2020 Winter Reading Retreat

2020 Winter Reading Retreat
August 18–31, 2020 · Tyraman Retreat

Thinking through the tipping point of the last summer, one feels that this fire season has shifted Australia's consciousness of itself and its land. On second thought, one reflects that such shifts depend on how we register the nation's self-consciousness.

If we take book publishing as our measure of shifting awareness then we see a rapidly expanding field of writing in Australia that deals directly with the dynamic of self-consciousness and consciousness of land. From a large number of books it will suffice to mention Bruce Pascoe's Dark Emu, Bill Gammage's The Biggest Estate On Earth and Billy Griffiths' Deep Time Dreaming as exemplars of a shifting 21st century consciousness.

Yet – as Deep Time Dreaming so excellently charts in its history of Australian archaeology – our shifting self-consciousness has deep roots in the 20th century. One of these roots is Eric Rolls' 1980 classic A Million Wild Acres, a book described precisely as: 'a bomb landed in the field of the Australian consciousness of itself and its land.' Another root is Sylvia Hallam's 1975 Fire and Hearth, a pioneering study into Noongar fire use.

We will be taking a close look at both these keystone texts at this August's winter reading retreat at Tyraman Retreat in the Hunter Valley from August 18th – 31st, 2020.

What is the reading retreat?

The reading retreat provides an environment that is studious, social & ecological. The idea is to make a space that pulses between solitary reading, social interaction & being in nature. There are two layers to the retreat. The bottom layer is the slow-burn activity of the readers who stay for a week or more. The top layer is the short-burst energy of those who come for a weekend. The relation between the two layers is what makes it hum.

Sounds good – but what does that actually look like?

Check out some images of previous retreats: 2018 Winter Retreat & 2019 Winter Retreat

How long & How much?

The retreat is active for 14 days. There are two price categories – Long Weekend & Long Haul – on a sliding scale from Minted to Intern

Scale: Weekend / Long Haul

Minted: $1500 / $3000
Ok Boomer: $1000 / $1500
Good Salary: $600 / $1200
Bad Salary: $400 / $800
Student/Poet: $250 / $500
Camping: $200 / $400
Scholarship: Free (2 spots)
Intern: Free (3 spots)

What does that get me?

You get a bed & you get fed;
you get to roam across a vast & beautiful property;
you get enriched by the vitality of fellow readers & the brilliance of special guests;
you get a field trip to a remnant rainforest & a fire-managed landscape;
you get a book & you get specially-printed CDR artwork;

What will we read?

Eric Rolls' A Million Wild Acres: 200 Years of man & an Australian forest & Sylvia Hallam's Fire & Hearth: A study of Aboriginal usage and European usurpation in south-western Australia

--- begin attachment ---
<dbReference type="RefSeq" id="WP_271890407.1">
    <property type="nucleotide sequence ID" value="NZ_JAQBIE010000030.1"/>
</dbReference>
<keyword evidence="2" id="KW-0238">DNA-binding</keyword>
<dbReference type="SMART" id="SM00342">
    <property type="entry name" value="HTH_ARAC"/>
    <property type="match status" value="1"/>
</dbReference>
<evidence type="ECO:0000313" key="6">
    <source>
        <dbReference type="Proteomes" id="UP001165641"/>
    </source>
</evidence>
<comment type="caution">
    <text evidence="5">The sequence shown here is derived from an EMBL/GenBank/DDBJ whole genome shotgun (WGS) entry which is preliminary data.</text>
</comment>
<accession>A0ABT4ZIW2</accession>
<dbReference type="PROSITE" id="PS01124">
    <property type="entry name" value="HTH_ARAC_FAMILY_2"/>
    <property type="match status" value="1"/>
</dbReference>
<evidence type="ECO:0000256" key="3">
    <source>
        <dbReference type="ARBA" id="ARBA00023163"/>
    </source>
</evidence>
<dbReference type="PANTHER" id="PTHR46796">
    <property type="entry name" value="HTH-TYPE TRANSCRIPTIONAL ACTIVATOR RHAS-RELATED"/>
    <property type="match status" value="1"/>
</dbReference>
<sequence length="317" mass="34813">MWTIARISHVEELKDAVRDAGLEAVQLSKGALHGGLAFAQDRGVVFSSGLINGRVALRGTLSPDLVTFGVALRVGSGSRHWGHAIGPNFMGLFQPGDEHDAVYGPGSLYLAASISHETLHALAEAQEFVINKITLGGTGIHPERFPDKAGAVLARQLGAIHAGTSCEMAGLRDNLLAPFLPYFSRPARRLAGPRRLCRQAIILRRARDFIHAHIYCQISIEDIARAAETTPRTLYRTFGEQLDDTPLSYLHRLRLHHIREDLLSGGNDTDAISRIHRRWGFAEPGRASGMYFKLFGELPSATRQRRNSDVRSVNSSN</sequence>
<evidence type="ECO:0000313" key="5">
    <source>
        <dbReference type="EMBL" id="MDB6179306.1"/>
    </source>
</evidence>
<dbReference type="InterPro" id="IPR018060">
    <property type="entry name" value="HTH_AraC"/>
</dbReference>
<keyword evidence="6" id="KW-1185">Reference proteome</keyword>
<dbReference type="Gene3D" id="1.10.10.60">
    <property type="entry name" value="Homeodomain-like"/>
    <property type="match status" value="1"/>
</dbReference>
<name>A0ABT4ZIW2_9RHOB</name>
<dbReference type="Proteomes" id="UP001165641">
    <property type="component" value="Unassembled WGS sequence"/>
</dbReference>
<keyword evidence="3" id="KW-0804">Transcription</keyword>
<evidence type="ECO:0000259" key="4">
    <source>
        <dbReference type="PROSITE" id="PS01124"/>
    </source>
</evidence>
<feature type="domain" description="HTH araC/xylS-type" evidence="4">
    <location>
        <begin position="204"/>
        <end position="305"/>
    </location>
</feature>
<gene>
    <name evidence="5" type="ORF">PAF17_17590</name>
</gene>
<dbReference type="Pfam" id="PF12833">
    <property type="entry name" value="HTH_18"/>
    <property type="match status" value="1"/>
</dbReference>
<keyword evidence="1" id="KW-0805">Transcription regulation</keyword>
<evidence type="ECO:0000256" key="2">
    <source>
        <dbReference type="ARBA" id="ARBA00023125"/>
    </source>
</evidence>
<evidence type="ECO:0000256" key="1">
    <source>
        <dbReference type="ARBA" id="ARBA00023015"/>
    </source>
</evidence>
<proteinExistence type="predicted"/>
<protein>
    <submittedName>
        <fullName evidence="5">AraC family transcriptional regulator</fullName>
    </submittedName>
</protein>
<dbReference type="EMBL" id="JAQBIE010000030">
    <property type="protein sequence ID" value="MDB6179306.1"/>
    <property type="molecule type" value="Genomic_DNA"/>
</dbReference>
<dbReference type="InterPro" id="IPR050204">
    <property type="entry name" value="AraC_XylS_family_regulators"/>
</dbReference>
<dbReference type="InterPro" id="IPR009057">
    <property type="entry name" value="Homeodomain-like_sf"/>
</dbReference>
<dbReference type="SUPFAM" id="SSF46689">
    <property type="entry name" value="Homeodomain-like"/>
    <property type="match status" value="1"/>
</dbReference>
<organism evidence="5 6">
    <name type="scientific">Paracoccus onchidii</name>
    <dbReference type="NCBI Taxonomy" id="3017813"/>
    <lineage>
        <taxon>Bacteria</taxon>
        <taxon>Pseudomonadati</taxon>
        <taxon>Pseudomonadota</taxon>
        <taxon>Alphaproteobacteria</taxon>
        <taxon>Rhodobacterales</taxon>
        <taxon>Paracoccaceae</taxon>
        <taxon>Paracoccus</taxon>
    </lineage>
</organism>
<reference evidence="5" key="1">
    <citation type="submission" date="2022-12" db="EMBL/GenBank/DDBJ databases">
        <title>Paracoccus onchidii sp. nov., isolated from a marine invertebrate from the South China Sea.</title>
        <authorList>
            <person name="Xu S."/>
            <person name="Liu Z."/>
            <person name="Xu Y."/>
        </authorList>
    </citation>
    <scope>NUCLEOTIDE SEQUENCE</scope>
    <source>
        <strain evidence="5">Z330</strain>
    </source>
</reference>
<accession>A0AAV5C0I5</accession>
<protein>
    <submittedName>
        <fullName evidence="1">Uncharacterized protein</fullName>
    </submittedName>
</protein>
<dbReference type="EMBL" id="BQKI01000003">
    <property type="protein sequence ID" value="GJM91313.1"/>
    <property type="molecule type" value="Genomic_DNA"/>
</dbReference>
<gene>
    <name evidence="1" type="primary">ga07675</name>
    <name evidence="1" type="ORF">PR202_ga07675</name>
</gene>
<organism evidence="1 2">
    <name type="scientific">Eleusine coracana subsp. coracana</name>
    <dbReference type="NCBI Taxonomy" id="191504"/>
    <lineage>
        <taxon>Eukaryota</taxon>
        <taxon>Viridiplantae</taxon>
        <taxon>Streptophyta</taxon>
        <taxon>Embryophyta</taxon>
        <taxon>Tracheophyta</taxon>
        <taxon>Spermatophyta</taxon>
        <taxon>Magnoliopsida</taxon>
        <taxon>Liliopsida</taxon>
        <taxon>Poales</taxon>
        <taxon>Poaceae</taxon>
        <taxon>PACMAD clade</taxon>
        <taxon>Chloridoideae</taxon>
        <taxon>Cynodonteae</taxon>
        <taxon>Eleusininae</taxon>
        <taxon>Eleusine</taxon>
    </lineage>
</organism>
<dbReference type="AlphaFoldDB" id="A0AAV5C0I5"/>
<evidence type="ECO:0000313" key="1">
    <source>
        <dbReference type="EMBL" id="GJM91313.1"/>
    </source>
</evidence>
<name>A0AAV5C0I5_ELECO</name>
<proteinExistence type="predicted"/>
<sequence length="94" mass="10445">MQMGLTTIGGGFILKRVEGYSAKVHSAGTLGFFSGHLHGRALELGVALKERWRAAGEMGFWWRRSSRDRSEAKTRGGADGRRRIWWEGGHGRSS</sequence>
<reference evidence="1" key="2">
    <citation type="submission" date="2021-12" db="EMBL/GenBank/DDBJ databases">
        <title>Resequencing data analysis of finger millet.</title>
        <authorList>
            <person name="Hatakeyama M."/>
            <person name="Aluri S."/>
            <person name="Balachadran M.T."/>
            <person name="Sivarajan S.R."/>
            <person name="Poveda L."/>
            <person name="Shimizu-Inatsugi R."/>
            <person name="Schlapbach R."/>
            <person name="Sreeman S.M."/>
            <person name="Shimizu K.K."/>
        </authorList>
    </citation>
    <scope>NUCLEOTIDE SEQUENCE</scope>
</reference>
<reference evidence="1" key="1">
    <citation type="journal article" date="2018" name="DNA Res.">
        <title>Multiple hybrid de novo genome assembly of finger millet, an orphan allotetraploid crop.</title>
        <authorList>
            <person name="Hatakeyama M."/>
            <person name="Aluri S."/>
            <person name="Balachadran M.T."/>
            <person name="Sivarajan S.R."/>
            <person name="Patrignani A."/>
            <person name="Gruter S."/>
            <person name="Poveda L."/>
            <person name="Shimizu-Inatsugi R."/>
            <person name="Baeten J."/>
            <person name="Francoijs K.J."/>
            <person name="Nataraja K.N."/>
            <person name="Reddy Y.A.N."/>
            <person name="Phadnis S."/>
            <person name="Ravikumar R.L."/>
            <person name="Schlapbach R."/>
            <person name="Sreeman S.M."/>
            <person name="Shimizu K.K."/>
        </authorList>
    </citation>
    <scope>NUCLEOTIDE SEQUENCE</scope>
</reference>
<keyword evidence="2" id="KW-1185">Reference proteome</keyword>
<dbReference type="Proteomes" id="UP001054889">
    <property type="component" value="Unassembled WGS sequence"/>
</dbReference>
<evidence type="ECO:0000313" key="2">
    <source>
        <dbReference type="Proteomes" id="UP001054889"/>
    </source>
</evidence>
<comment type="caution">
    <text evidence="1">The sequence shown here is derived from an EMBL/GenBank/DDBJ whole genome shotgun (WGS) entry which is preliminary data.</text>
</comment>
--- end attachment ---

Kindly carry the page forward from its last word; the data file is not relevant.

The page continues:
The two weekends will be curated around these two keys texts. The first weekend –22/23 Aug– we will take on the theme of the bush, excerpting from Eric Rolls' book, screening Ross Gibson's film about Eric & going on a field trip to a remnant rainforest nearby. The second weekend –29/30 Aug– will face up to the theme of fire , looking at Sylvia Hallam's book alongside other mythic, psychoanalytic & poetic aspects of fire, culminating in a field trip to a fire-managed landscape.

What is the living situation?

The sleeping arrangements are the one sticking point at Tyraman. There's two large dorm-style rooms with 8 beds in one room and 6 in the other. We endeavour to mix & match sleepers to make everyone as comfortable as possible – but you do have to be up for the group sleeping scenario. Or you can camp! This year we're going to set up a base camp scenario for crew & for those who crave quietude &/or to keep the costs down.

Tyraman Retreat is an amazing place with huge roaming potential. The house & surrounds is commodious & light-filled & delightful to spread out into. Winter is the best season to be at Tyraman.

What do the special guests do?

The special guests add extra dimensions. Michael Farrell reads a grace poem before dinner every night. Gary Warner adds ears to our idea of what reading is. Barbara Campbell takes reading outside and outloud. Ross Gibson gives the gift of conversation. Vanessa Berry embodies the love of reading in a way that is contagious. Jane Richens and Brian Doherty take us on a field excursion to their 600 acre property of remnant rainforest. There's more to come too.

Getting there and back?

Readers will have to make their own way to and from the retreat and will have to supply their own poisons and medications.


RSVP/Queries: info@deep-reading.org